Under the principle of Parliamentary sovereignty, a simple Act of Parliament is “all” that’s required - in practice this has proved quite tricky in the past.
Proposals for both STV (single transferable vote) and AV (alternative vote) systems were included in the Representation of the People Bill in 1918, but were removed on amendment after an extended period of deadlock between the House of Commons & the House of Lords.
A few years later, in 1930, the Representation of the People (No. 2) Bill was introduced, which would have implemented the AV system. However, the bill ran out of parliamentary time and was not returned to after the Labour Party lost the 1931 election.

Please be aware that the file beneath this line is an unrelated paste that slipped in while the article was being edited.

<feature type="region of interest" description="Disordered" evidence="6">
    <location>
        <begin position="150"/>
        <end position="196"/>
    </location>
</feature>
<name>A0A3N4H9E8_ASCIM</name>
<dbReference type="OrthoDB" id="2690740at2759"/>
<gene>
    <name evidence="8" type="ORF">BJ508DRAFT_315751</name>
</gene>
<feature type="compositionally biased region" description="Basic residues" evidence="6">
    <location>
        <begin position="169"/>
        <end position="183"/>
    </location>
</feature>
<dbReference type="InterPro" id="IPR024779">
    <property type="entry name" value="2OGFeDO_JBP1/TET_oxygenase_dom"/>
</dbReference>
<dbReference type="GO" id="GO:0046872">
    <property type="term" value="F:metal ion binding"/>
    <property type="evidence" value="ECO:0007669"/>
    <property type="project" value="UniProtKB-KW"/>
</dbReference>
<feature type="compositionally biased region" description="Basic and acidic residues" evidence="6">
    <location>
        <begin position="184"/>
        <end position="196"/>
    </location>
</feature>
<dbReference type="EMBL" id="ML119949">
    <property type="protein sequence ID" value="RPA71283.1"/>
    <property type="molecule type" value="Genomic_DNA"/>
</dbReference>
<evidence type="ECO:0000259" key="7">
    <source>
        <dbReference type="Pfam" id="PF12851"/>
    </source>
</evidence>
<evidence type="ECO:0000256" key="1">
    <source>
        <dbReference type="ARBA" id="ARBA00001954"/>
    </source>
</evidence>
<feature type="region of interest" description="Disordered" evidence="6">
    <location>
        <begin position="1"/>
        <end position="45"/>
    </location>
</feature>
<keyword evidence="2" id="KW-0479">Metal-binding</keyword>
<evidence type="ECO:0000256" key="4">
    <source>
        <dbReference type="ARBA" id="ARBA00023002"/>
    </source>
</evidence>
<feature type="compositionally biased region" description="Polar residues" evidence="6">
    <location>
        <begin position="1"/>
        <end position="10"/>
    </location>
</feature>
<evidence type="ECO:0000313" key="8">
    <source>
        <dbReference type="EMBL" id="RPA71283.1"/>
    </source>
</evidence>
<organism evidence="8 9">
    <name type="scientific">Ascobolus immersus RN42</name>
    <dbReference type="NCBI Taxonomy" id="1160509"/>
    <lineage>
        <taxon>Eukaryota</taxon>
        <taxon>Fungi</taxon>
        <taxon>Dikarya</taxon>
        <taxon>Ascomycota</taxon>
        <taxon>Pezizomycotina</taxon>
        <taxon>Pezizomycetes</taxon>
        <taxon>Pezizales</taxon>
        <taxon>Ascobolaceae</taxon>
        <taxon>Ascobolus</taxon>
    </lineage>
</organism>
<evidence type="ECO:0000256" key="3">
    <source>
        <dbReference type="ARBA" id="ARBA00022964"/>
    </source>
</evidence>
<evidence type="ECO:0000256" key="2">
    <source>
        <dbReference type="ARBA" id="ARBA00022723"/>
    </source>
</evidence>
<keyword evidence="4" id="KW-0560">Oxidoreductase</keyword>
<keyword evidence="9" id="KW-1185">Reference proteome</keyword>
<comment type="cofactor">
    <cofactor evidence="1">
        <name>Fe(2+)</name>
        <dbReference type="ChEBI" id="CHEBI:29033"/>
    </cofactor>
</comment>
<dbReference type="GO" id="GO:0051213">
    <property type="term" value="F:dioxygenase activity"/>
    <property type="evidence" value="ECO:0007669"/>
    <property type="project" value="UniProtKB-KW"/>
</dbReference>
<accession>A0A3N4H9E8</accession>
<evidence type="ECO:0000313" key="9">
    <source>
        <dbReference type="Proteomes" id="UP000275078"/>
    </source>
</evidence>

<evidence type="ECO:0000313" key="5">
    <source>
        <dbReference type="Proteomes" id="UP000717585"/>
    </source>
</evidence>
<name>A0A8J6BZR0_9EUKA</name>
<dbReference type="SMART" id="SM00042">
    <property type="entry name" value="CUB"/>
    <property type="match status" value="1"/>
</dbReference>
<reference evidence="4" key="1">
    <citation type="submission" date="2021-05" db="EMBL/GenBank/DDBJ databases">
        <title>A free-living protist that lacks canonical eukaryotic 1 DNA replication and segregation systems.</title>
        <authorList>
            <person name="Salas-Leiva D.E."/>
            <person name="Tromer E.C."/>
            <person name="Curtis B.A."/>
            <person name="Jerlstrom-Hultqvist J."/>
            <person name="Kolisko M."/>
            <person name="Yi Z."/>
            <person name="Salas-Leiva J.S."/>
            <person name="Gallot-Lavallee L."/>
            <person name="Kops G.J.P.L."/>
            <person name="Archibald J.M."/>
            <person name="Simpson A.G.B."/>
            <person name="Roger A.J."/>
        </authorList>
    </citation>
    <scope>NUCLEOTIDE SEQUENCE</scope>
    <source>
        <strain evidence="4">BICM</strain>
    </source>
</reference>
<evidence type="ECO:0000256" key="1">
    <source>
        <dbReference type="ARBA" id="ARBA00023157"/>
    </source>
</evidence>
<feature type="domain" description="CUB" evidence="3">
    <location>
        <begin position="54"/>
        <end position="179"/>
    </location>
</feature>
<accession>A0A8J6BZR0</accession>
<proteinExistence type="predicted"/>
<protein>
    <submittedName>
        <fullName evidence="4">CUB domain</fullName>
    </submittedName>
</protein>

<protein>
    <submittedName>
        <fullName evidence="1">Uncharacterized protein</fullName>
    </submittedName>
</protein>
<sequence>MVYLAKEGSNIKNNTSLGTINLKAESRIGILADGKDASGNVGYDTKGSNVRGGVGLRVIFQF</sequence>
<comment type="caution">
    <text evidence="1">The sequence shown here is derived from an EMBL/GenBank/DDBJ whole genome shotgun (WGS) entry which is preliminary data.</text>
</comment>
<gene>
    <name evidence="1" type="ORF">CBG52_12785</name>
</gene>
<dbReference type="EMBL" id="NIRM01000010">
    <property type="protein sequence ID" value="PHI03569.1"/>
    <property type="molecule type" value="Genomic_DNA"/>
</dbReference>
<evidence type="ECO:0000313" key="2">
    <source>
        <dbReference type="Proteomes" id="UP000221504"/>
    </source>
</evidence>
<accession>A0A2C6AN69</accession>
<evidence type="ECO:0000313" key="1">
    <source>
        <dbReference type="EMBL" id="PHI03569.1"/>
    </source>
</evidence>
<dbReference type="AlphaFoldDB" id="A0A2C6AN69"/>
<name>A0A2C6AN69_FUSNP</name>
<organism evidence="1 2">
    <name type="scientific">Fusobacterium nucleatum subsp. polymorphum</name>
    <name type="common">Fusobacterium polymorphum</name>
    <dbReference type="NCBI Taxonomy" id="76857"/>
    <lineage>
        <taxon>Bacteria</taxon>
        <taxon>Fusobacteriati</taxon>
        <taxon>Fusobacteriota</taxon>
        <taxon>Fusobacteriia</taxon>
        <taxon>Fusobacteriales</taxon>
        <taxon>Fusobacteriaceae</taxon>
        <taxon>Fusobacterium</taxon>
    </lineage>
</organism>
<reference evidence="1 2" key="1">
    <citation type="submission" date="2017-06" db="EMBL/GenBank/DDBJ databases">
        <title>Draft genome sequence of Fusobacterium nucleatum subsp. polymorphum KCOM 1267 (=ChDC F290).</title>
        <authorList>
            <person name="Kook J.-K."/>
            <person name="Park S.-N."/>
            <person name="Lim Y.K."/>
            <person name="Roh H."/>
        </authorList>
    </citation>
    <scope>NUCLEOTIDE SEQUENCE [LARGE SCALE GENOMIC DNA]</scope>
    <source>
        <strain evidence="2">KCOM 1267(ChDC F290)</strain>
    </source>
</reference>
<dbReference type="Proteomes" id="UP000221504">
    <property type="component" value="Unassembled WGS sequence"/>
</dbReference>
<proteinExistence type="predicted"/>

Most recently, the Parliamentary Voting System and Constituencies Act 2011 implemented the AV system for parliamentary elections if the changes were endorsed in a national referendum. However, the referendum resulted in 32.1% of voters supporting the changes, and 67.9% opposing; the changes were not made. A confirmatory referendum was not a necessary component of such a bill though, and a sufficiently determined Government could implement any alternative voting system it liked by means of an Act of Parliament.